Boomshots Cosign: Why Beres Hammond Should Win Best Reggae Album Grammy And Why He Probably Won’t

The soulful voice of Beres Hammond, the “Otis Redding of Reggae,” has captured our full attention since his 1976 Willie Lindo produced debut “Soul Reggae.” Now, with his 26th studio album, One Love, One Life (VP records), nominated for a “Best Reggae Album” Grammy (the second nomination of his remarkable career), Beres provides the ultimate love experience with 20 skillfully crafted songs for music lovers to enjoy. Taking the No. 1 spot on Billboard’s Top 10 Reggae Albums chart, and being noted by Rolling Stone as “one of the best albums of a four-decade-long career,” Beres’ latest album proves this artist continues to hone his craft, getting better with time. However will this album receive the Grammy it so richly deserves during today’s ceremony in Los Angeles? Beres faces some tough competition this year. However the final decision rests in the hands of the Grammy Voting Committee and as a member of this Committee, the Recording Academy and expert in music, Rob Kenner breaks down how the process works in Complex Magazine’s “Hate Me Now: What Its Like To Be A Grammy Voter.” In this article he bravely reveals the secrets that make it less likely that such a strong album will  be selected. Story Continues After The Jump…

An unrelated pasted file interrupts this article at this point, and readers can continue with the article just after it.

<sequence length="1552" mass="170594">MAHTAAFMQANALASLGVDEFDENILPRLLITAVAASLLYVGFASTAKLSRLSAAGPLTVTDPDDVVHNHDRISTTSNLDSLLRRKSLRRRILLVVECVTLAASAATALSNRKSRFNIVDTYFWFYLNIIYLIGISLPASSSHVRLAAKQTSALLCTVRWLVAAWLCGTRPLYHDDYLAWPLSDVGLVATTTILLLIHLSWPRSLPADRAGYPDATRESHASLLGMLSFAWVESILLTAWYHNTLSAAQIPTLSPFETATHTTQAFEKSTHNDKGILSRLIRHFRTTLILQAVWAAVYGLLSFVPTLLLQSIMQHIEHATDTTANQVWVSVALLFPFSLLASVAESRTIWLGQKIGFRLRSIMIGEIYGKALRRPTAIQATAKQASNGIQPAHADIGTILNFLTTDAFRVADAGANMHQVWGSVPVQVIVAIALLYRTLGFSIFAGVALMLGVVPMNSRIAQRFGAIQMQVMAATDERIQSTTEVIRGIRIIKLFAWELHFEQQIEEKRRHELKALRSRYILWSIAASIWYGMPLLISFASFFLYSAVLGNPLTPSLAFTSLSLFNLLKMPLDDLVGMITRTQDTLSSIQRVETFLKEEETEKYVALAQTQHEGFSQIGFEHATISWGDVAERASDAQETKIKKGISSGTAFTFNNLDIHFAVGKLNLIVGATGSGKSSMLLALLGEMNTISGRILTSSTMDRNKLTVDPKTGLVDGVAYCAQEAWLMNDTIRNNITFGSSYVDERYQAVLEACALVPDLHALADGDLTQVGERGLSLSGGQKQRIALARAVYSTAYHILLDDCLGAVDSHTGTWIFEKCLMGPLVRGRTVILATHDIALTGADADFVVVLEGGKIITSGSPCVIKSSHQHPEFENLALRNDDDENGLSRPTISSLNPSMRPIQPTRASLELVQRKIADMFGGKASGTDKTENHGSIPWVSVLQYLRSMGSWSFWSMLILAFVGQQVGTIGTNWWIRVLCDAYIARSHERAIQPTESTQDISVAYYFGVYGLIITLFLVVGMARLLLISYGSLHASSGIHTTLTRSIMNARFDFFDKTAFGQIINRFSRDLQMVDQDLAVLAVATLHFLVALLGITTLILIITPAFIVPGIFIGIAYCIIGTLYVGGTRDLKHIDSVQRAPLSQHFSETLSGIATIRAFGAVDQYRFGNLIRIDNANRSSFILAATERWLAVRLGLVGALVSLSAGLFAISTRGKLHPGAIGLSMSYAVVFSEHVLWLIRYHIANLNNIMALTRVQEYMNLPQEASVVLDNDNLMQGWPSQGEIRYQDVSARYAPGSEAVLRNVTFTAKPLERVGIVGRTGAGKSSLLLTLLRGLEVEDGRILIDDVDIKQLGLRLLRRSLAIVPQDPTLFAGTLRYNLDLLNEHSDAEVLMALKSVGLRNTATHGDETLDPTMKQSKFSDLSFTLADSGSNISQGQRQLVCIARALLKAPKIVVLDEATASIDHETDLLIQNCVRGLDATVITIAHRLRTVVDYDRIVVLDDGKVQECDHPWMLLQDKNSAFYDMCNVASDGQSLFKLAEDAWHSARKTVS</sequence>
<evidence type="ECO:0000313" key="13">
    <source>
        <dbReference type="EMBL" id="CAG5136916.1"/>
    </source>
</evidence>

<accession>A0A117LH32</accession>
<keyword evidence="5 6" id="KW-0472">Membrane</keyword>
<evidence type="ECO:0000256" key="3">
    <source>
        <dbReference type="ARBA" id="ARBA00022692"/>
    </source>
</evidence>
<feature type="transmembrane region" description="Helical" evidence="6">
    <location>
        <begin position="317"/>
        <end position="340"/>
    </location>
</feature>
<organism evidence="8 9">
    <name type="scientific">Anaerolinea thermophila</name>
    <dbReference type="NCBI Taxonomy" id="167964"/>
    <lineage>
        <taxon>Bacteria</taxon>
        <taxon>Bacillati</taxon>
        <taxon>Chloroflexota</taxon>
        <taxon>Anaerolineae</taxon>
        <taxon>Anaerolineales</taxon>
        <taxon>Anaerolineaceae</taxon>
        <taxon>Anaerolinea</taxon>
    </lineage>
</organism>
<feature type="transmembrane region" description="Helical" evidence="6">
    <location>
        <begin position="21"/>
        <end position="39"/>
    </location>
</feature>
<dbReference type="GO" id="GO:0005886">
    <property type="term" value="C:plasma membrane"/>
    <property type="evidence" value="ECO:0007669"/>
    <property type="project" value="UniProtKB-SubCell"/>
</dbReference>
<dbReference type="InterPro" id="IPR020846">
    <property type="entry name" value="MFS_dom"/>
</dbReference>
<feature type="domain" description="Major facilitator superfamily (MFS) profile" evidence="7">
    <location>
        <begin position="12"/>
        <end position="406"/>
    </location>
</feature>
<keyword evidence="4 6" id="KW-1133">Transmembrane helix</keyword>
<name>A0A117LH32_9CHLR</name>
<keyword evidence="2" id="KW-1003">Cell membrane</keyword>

As Rob states, when your “up against household names like Ziggy Marley and Snoop Lion” and with the inherent flaws in the voting process already, the prediction is Beres will not win.  With  hopeless optimism, lets take a look at this gem of an album which  supersedes as  an amazing body of work. The double LP contains 10 lover’s rock and 10 conscious tunes. The first song on Disc I, “Can’t Waste No Time” contains signature Beres vocals over a jazzy instrumental that guides the listener as he swerves through traffic, takes short cuts and describes the urgency of getting home to a lover. Unfortunately, Beres did not reach in time and pulls at the listeners’ hearts strings with the advice to let go if there is “No Candle Light” (co-produced with Donovan Germain). Beres wipes the dust off his shoulders and gets back on the dance floor to embrace his fans with the beautiful vocals of Cherine Anderson in a true rub-a-dub style with “In My Arms, ” co-produced by Collin “Bulby” York. Beres the “Lonely Fellow” has “Crazy Dreams” and takes it up a notch lyrically with, “My Life.” “Keep Me Warm” turns up the the temperature with sensual vocals and the incendiary lyrics, “ I’m gonna give you myself, my body, my soul, my whole intention!” “More Time” contains the reflective lyrics, ”They say old friends don’t take long to start a flame all I can say is that its worth another try.” Beres notes this song one as his personal favorites in his 2012 interview with Damien Scott for Boomshots Magazine. Beres pours his soul into “Shouldn’t be” and then celebrates a young love which blossoms over time in “The Song.” Disc II contains the “Conscious 10” that remind you live the life love! The first song “Still Searching” sets the tone with a spirit of gratitude…. “We need to give thanks for everything, nature and all….seen if it weren’t for yesterday I wouldn’t have know today yeah for real you know!” “Don’t You Feel Like Dancing” expresses the joy and creativity in movement. The album’s title track, “One Love, One Life” should be the slogan for 2014! The lyrics speak for themselves. “Can’t Make Blood Out of Stone” warns about the fruitless effort of maintaining a friendship with a person “who conveniently misunderstands “who you wanna be and where you want to go, your purpose in this life. ” Moreover, making changes may lead to the fact that “You Stand Alone” but Beres ensures this as a better option because we are just “Not Made of Steel.”